Coffee Crisis


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Coffee Crisis

FAU Researcher Wins Prestigious Award to Study Plight of Coffee Farmers

Just like stocks, the price of coffee changes daily, making coffee a risky economic livelihood in the world of farming, according to Phillip A. Hough, Ph.D., an associate professor of the Department of Sociology in the Dorothy F. Schmidt College of Arts and Letters.

“It’s a naturally volatile market, as prices paid to growers fluctuate wildly due to coffee’s harvest cycle and to trading whims of financial speculators. Nowadays, the risks of producing are even stronger because it’s an agricultural commodity that’s influenced by changing weather patterns driven by climate change,” he said.

Periods of low prices can bankrupt growers and even push them out of the industry altogether, said Hough, adding, yet, if coffee sales prices happen to be high during a harvest time, growers can do quite well for themselves. “The risks and possible rewards make coffee growing a high stakes gamble,” said Hough who spent the last two decades researching and writing about farming and labor relations in remote regions of Colombia, one of the biggest coffee producers in the world.

To understand more about the plight of millions of coffee farmers across South America, Africa and Asia, and how they survive this unstable market, Hough recently earned a prestigious Fulbright Global Scholar Award to conduct research for publication.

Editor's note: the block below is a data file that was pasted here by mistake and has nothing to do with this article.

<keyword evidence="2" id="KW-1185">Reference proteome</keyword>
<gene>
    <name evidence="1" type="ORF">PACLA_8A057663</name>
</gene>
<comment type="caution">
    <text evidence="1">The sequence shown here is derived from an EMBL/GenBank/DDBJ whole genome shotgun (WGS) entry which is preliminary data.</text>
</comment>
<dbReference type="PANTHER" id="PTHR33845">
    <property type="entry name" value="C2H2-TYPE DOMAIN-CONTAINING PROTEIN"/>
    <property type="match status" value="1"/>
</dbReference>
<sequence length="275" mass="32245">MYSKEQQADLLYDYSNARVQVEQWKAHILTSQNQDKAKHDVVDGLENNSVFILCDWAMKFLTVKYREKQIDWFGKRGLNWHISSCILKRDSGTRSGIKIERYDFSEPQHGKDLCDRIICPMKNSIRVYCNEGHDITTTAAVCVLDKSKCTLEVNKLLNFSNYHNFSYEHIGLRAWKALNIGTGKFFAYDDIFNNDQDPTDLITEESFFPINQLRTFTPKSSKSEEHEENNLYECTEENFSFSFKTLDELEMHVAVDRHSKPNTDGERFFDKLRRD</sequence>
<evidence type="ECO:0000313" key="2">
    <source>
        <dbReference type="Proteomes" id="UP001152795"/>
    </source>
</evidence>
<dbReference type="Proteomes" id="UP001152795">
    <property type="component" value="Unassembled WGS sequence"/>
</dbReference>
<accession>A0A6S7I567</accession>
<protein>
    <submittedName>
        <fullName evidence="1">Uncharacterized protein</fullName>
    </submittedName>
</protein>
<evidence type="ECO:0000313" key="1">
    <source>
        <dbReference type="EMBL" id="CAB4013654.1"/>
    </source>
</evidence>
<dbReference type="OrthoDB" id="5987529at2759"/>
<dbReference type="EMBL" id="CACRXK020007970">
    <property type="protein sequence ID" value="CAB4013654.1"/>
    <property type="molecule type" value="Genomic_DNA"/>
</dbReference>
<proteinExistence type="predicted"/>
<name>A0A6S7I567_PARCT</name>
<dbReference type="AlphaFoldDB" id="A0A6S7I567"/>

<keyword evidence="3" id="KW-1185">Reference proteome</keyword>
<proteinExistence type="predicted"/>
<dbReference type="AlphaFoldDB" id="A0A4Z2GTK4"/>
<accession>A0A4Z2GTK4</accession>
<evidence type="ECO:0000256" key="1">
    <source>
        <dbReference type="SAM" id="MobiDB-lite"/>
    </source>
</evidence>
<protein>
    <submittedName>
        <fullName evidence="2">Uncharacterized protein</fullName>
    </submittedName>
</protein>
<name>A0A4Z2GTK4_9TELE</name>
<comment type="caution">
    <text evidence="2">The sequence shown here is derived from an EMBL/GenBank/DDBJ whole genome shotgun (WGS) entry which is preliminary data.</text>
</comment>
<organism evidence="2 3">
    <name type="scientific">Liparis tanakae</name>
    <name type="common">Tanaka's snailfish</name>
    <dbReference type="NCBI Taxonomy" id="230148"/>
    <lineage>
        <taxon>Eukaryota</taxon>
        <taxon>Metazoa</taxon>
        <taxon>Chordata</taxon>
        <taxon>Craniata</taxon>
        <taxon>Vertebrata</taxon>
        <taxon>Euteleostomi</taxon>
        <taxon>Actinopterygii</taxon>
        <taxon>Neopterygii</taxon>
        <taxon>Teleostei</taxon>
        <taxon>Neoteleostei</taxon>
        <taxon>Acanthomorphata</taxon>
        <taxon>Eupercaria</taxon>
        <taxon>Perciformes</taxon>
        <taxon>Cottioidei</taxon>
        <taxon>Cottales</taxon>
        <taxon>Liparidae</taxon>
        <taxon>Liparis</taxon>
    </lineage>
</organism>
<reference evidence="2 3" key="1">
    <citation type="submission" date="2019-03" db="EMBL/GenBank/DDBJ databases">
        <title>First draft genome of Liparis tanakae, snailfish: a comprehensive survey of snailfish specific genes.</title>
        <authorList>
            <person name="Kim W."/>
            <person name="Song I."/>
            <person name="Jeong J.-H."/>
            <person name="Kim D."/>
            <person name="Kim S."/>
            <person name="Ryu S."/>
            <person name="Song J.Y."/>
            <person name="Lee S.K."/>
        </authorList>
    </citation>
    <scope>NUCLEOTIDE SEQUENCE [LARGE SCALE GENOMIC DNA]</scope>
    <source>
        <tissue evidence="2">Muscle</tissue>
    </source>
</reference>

The Fulbright program, which aims to build understanding between the U.S. and other countries, is the world’s largest and most diverse international educational exchange program.

“I feel completely honored,” Hough said. “It’s a wonderful opportunity to meet people around the world and learn from their experiences.” So far, Hough has completed the first leg of his work in Colombia, interviewing growers, farm laborers, politicians, agronomists and others. His next fieldwork is slated for Kenya in the summer of 2023, and Vietnam in 2024.

“While globalization has made it harder for farming communities to thrive in rural areas, coffee is one of the few agricultural commodities that still provides rural communities living across the global coffee belt regions of Latin America, Africa and South Asia with some hope to continue living a rural livelihood,” said Hough, adding it’s produced on mostly small- and medium- sized farms by farmers themselves. “If we could learn how to make coffee farming more sustainable both economically and ecologically, then maybe we could figure out how to prevent some of the world’s pressing problems like over-urbanization and global unemployment,” he said.

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